Brands that engage in social media frequently ask us: How is my social media program performing? Can our investment in social media be measured? How can I tell if social media is effective?
The success of any social media program is grounded in engagement within your brand’s online community, which involves a two-way interaction between brand and fans/followers. And fan/follower engagement with your brand serves as a sort of “word-of-monitor,” since a user’s activity with YOU can be viewed by others within that user’s social network. Given the emphasis on engagement, we refer to the measurement of social media performance as social ROE (return on engagement), defined as the fan/follower interaction with a brand as a result of the brand’s engagement on its social media channels. Essentially, the “return” or “conversion” is the engagement – the social action – your audience takes in response to your social activity, so an understanding of your social ROE requires a thorough analysis of your audience.
Here are three tips for analyzing your audience to measure your social ROE:
1. Examine Audience Size
Analyze the size of your audience on each of your social media channels. How many followers are on your brand Facebook page? How many followers on Twitter? How many subscribers to your blog? Compare these numbers against your entire client/customer base. Your followers/fans will be less than your overall clientele, but a comparison will give you a benchmark of the magnitude of your social media presence, as well as insight into the efficacy of your promotions for fan growth (e.g., Are you strategically promoting your social channels online as well as offline? Is your content relevant to your fans?).
2. Gauge Audience Engagement
Looking at audience size alone will not give you a complete picture of your social media program’s performance. You will need to look deeper into how your audience is responding to the content you put out on your platforms. Then, we like to think of audience in 5 categories, based on level of engagement:
These are the least engaged audience members. This group represents people who like your Facebook page, follow you on Twitter, or subscribe to your blog, but don’t read posted content. They may not find any of your content interesting or relevant, or they may simply be the wrong audience to target for your brand.
• Passive Listeners
Passive Listeners only consume your data by reading your posts and clicking through the links that you post, but they don’t actively participate through likes, comments, replies or shares of your postings.
• Quiet Participants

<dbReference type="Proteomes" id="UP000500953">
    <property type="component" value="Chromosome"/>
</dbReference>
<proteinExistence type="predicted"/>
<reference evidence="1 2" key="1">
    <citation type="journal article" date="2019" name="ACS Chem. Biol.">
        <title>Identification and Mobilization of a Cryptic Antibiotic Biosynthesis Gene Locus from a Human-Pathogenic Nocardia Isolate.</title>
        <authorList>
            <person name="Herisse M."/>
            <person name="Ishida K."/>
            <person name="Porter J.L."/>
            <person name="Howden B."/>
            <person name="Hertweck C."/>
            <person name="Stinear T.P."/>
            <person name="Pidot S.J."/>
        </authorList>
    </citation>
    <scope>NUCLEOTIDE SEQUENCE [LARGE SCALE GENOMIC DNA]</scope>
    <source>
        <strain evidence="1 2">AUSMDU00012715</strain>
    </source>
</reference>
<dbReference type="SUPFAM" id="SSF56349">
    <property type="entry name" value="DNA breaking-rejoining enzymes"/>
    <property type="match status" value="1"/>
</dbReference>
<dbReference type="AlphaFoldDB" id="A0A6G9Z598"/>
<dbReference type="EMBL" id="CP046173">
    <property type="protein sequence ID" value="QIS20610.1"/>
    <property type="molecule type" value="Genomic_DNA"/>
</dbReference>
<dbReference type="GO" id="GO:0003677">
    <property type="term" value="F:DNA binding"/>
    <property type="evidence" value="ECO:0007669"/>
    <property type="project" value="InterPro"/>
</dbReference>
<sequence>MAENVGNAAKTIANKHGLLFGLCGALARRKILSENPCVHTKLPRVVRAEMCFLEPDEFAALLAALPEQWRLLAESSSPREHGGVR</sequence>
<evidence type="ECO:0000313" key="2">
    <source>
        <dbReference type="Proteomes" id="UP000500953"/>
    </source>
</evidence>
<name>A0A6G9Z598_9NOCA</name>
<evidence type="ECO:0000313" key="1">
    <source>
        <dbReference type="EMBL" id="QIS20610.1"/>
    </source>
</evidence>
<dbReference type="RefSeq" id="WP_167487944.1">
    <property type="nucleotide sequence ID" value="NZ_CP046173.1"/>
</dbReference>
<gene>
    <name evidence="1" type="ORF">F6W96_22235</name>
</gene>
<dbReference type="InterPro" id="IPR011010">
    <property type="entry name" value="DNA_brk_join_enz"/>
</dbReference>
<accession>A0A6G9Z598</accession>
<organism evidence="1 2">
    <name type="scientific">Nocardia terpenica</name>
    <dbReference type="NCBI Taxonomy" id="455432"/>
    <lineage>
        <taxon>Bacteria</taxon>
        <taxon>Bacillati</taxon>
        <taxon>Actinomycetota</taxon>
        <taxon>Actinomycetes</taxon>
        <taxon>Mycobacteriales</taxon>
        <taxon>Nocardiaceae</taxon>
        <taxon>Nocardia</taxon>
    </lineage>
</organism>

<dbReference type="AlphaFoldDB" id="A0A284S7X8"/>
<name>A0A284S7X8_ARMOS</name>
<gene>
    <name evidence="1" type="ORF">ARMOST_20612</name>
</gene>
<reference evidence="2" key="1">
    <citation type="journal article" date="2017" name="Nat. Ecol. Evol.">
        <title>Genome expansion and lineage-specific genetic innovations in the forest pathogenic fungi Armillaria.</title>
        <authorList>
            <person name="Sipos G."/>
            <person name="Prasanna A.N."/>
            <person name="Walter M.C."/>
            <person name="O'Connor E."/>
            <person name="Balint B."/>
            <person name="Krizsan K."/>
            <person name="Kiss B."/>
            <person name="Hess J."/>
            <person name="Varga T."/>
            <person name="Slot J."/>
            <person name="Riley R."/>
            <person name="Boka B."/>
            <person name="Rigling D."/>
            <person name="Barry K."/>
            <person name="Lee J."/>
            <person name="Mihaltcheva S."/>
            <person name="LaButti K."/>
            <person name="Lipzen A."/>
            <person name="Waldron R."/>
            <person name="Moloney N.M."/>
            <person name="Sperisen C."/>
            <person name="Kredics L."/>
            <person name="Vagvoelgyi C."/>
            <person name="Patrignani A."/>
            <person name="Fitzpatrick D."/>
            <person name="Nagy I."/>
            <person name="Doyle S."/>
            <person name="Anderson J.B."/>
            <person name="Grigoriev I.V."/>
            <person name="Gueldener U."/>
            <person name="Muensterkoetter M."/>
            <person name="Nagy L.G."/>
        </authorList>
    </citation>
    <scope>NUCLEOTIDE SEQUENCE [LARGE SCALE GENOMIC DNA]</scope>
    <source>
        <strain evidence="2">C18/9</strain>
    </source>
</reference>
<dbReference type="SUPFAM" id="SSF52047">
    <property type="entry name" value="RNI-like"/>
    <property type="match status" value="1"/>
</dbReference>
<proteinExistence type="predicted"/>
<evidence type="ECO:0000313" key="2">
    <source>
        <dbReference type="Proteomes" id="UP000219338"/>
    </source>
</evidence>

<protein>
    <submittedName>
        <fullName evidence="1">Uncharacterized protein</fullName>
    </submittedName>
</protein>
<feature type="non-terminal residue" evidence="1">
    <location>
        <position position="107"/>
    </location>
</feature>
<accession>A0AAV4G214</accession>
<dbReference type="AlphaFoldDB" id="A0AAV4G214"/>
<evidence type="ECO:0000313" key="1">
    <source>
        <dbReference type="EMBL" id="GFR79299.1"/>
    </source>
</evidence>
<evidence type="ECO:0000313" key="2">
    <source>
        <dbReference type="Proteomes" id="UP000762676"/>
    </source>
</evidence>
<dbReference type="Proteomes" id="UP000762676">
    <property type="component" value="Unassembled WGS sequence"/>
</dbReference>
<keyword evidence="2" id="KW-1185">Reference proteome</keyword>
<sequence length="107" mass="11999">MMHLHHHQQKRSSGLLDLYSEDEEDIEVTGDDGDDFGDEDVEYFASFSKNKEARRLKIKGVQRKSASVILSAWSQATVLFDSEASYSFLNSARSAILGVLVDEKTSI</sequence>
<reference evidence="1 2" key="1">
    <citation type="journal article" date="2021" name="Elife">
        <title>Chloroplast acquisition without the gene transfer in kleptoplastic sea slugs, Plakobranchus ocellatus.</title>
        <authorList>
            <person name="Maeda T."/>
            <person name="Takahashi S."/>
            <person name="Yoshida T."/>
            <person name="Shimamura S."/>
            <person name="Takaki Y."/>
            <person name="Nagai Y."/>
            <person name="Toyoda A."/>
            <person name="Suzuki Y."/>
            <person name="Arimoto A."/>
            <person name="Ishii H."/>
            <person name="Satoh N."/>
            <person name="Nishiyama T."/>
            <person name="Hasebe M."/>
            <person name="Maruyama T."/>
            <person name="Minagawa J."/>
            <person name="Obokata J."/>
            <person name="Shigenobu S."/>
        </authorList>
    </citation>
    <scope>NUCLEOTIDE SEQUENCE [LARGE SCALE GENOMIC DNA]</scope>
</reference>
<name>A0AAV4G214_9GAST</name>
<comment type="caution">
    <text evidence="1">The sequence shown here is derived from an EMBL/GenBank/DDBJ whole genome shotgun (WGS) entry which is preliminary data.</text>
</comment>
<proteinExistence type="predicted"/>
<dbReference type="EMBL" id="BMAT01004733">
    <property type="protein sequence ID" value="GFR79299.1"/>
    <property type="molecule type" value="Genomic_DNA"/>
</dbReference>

Quiet Participants engage with your content by reading your posted content and connecting with you through a simple Facebook like on a Facebook post or a favorite on your tweet. Although they’re not voicing their thoughts about your brand content, they still engage with you, letting you know that they have read and liked your content.
• Social Butterflies
Social Butterflies want their voices heard. They are excited to enter the discussion with you by giving their feedback or opinions about your content via Facebook, blog post comment or Twitter reply.
• Brand Advocates
Brand Advocates are strongly invested in your brand message or content, and they want everyone else to know it. They will actively spread your content to their own social networks through a Facebook or blog post share or a retweet.
3. Analyze Social Interaction
Once you understand the level of engagement from your audience, you need to understand how they’re interacting with your brand. Some questions to ask about your brand:
• What is your audience saying to you or about you? (On Facebook comments, blog comments, Twitter mentions or replies)
• Which types of your brand content are getting the most engagement? (Photos, blog posts, surveys, news links)
• Are social media sites serving as referral sites to drive traffic to your blog?
With a top-down approach to your audience analysis, from audience size down to their behavior, you will have a thorough understanding of the status of your social media program and its audience. This analysis will help you refine your content strategy, allowing you to achieve the maximum level of engagement with your fans/followers and to get the most ROE from your social media program.
Ji-Sook Yim is a Content Strategist at Otherwise Incorporated.
Illustration Credit: Enric Turull, Graphic Designer at Otherwise Incorporated